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Watch the The Wes Coast online guitar lesson by Chris Buono from Guitar Lab: Blues Soloing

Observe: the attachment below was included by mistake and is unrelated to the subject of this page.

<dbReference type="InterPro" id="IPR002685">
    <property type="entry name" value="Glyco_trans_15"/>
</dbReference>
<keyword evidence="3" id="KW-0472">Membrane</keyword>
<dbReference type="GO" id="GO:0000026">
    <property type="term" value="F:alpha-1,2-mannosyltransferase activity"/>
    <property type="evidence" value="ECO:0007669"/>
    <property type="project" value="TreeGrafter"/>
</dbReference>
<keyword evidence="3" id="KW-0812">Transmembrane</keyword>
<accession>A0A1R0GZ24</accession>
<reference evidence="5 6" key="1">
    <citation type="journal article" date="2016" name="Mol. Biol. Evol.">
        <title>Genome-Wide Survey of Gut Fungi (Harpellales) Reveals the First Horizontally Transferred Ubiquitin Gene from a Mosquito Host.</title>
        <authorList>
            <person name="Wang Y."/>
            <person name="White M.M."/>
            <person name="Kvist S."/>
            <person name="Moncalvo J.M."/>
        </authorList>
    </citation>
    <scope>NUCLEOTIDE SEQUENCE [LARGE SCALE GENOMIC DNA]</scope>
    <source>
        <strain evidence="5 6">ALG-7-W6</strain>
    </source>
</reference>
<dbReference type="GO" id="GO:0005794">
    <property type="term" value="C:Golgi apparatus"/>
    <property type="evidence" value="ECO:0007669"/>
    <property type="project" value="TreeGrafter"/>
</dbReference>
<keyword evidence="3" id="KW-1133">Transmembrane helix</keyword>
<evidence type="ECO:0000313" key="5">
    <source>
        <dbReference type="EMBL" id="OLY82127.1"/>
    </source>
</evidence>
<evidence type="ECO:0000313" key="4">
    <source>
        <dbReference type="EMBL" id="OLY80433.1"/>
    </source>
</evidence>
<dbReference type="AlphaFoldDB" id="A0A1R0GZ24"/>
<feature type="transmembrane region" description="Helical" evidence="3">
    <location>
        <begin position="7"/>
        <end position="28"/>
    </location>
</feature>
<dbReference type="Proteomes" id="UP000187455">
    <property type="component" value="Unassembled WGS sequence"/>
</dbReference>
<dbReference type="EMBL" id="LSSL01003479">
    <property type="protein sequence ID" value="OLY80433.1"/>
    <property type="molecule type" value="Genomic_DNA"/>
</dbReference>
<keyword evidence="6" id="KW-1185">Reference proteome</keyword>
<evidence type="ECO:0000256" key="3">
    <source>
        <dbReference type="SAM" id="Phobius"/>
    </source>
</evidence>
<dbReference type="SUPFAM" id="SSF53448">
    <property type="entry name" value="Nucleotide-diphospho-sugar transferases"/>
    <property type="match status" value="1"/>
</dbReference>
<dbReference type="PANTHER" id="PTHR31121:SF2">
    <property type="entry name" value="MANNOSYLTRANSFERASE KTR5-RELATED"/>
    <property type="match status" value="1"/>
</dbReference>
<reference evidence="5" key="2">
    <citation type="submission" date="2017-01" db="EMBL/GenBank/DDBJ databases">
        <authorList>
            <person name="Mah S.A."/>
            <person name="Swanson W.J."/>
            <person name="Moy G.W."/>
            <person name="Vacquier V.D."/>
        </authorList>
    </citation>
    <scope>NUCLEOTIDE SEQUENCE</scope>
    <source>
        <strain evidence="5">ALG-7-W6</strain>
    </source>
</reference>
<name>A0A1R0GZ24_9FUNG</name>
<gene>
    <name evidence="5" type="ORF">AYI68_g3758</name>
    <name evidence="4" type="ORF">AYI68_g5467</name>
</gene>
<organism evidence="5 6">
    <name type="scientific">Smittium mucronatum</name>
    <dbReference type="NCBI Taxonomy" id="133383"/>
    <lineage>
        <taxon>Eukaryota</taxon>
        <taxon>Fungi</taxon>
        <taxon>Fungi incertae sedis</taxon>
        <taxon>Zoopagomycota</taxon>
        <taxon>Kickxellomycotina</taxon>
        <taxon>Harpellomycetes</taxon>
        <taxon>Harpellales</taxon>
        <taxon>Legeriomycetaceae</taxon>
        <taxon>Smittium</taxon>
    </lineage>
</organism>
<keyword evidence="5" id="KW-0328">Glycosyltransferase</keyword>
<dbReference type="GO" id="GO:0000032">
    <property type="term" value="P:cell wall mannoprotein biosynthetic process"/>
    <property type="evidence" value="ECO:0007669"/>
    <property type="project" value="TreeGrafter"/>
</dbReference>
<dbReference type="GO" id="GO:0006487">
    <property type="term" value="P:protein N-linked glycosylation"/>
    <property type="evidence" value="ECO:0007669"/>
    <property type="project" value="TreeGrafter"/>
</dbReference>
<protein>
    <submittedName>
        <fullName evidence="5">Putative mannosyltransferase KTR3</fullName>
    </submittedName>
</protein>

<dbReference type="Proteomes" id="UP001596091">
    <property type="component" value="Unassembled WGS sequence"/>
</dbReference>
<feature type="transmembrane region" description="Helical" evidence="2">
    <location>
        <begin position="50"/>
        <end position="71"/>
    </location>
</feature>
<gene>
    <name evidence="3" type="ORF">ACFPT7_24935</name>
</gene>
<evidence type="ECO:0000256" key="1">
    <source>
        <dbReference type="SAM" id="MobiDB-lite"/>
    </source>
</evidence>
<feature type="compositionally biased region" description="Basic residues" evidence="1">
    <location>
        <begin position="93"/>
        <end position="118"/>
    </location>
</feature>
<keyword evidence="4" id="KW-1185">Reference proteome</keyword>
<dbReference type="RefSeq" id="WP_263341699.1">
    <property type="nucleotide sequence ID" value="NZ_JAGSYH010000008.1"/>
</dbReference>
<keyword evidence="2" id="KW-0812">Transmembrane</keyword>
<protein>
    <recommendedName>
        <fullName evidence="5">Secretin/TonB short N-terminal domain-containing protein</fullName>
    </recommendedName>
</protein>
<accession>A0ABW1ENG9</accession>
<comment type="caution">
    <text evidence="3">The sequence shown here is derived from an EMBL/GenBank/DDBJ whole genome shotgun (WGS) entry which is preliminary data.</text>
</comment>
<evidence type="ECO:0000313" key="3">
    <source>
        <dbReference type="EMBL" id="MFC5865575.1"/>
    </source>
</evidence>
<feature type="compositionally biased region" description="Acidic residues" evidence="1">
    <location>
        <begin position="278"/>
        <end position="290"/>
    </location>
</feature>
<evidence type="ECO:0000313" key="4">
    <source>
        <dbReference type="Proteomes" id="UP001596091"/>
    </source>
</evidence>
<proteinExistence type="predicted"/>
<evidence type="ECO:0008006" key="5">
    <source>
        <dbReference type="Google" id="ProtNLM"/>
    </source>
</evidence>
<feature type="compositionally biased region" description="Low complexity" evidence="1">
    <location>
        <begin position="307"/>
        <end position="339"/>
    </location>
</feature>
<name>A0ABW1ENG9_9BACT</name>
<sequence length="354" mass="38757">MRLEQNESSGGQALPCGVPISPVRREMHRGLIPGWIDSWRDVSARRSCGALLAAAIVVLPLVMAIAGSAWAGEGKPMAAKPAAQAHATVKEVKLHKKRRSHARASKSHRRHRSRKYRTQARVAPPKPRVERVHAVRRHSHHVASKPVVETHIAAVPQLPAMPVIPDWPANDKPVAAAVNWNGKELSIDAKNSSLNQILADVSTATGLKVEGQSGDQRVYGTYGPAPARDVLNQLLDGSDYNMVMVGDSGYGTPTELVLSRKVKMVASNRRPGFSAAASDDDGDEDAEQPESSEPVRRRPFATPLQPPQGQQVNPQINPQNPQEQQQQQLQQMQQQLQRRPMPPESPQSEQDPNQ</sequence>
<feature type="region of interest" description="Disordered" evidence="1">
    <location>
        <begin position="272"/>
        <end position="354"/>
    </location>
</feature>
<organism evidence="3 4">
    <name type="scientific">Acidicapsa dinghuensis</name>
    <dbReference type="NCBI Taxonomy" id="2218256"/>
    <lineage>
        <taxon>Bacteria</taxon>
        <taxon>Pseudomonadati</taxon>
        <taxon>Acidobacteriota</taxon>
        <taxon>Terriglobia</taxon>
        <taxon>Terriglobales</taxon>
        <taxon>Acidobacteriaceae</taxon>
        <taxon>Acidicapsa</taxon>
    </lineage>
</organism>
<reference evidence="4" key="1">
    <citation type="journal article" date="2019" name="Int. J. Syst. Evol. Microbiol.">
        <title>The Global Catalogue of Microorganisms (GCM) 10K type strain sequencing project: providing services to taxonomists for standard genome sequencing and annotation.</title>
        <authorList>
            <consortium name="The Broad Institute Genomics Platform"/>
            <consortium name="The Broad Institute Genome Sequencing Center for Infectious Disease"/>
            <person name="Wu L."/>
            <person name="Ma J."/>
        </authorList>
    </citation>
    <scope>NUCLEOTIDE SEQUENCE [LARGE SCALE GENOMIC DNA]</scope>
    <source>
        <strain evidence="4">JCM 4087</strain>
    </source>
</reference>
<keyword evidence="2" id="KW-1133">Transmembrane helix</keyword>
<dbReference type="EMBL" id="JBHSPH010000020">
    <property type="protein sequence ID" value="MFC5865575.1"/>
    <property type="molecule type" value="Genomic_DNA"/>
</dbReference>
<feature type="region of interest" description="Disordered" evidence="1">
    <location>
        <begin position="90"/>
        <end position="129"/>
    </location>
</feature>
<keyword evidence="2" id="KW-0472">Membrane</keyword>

In this trio of choruses played over The Wes Coast changes first introduced in Blues Progressions we see the peculiar bVII7 pop up once again, this time in the 2nd bar. While that's going to require a little bit of know-how, as you've seen so far, nothing over-complicated is necessary. Remember, just nail those chord tones and try to connect them in a way that sounds good and you're golden. As always you have three solid examples as to how to go about that. Whether it be landing on a chord tone that exists within the I chord approach (first and third chorus) or leading into the change with straight-up bVII7 material (second chorus), if the groove and the phrasing are there, you'll make the changes just fine. Throughout these three solos you'll see how The Wes Coast features some serious theme-age in the form of what you play at the beginning is what you come back to at the end to tie it all in - VERY cool and VERY important concept to geek on. You have a more-than-obvious example in the first chorus where bar 1 is played verbatim in bar 11 to close the solo out. In the second chorus things are little more stealthy, but present nonetheless. Check out the 16th note lead-in lick at beat 4 in bar 2 that flows right into bar 2's Ab7 curveball. That same idea is played not only at beat 4 in bar 11 (this time a whole step in Bb to close things out), but also in bar 7 at beat 2 to nicely tag the ideas played over the IV chord in bars 5 and 6. Nice, right?